Polished concrete continues to gain popularity, especially in the remodeling wave that has followed the economic downturn. This includes floors in many older buildings, and contractors like me have learned to deal with a wide variety of bad slab conditions.
A recent house remodel I worked on was in a 55-year-old, luxurious, two-story residence in Coral Gables, Fla. It had a 7,200-square-foot footprint and had cost the owner $6.5 million. Its floors were terrazzo, then marble, then granite. It was a mess.
The answer to giving these old floors a new look was to overlay the existing floor with Rapid Set TRU Self Leveling Overlayment. The owner gave me a sample of stained glass to match for the floor color, but I couldn’t match it on my own. I sent it to AmeriPolish, and they came up with a combination of AmeriPolish OS Integral Color and AmeriPolish OS Dye to make the match. The AmeriPolish OS line is formulated specifically for use with a polishable overlay.
First, I shot-blasted the old surface down to good, solid substrate and did moisture testing. The slab had moisture problems, so I applied a moisture mitigating epoxy. (At the time the job was started, there was no available epoxy primer from Rapid Set.) After addressing the cracks and joints, I flooded the floor with MAPEI Primer E epoxy primer with no sand, and a second coat with sand. Since the client wanted no joints, I then poured TRU mixed with AmeriPolish OS Integral Color in Black at 1 percent dosage throughout the entire 3,650-square-foot down stairs area.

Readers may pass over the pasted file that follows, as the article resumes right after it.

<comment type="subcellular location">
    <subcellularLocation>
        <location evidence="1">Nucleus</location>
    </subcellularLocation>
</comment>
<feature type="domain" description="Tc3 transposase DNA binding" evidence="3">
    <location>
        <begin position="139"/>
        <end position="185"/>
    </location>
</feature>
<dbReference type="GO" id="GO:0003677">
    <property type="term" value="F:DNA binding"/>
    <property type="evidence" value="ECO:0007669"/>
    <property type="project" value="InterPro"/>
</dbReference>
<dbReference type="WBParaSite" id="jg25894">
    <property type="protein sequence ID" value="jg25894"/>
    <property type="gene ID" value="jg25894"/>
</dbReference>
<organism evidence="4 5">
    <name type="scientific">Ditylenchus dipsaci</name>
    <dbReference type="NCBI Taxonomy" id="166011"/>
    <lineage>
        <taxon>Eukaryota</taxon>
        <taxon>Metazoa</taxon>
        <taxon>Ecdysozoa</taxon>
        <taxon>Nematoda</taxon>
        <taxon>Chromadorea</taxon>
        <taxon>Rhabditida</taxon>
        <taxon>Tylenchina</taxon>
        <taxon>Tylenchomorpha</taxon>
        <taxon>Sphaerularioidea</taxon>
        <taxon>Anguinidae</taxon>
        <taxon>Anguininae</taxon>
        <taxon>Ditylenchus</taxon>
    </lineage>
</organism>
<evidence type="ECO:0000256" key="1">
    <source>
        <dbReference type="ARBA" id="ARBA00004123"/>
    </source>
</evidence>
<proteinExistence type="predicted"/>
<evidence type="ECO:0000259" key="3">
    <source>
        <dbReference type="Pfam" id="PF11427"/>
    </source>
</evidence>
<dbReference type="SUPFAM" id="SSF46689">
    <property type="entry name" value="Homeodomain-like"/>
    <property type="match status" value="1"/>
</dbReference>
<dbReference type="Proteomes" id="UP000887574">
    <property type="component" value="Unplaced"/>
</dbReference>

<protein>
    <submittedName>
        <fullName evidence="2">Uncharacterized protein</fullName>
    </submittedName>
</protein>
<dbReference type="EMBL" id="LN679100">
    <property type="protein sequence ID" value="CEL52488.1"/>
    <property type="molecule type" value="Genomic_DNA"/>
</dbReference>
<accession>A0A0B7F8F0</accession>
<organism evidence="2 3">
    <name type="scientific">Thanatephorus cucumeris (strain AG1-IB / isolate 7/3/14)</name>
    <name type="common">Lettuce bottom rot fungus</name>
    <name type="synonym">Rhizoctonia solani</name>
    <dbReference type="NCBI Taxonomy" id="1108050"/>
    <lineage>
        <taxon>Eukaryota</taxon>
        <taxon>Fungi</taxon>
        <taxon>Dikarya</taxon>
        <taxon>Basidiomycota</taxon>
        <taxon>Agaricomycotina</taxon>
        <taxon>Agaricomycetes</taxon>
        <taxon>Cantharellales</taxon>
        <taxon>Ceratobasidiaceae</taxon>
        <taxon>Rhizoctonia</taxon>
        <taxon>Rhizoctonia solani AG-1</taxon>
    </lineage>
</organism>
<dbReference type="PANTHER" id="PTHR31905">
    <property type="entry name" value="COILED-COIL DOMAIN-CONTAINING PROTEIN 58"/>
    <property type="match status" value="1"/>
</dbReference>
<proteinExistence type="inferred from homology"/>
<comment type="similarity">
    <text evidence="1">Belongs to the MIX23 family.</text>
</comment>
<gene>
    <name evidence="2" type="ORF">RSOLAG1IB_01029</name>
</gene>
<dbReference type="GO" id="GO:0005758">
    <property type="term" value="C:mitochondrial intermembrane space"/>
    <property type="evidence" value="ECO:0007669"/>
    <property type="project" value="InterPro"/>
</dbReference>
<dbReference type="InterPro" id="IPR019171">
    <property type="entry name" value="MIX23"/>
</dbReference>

I allowed the TRU to cure over the weekend before grinding. I used HTC SF 40 soft bond matrix diamonds to get through the skin of the TRU layer. TRU is designed to form a tough skin as it cures. Then I used a KGS 11-inch segmented disc for polishing, a new type of resin bond that’s only been available for about 3 years. It features a high diamond density which results in scratches that are very close together.
The second part of the color treatment was an application of AmeriPolish OS Dye in Blue after the 200-grit grind. This completed the color match, resulting in a cool steel grey that makes warm colors in the décor pop pleasingly.
Once the dye fully absorbed I densified heavily, deliberately over-applying and keeping it soaking wet for 35-45 minutes. Then I cleaned it with an autoscrubber to prevent whiting. Even lithium silicate can white out if over-applied.
Once densified, I polished the floor up to a 1,500-grit finish; gloss meter readings were in the high 70s.
In the fully decorated residence, spacious rooms with clean modern lines and plain white walls seem full of color because of the floor. Rich reflections of the exterior gardens complement the brightly colored rugs and furniture. This perfect gray floor is a lustrous mirror of everything around it.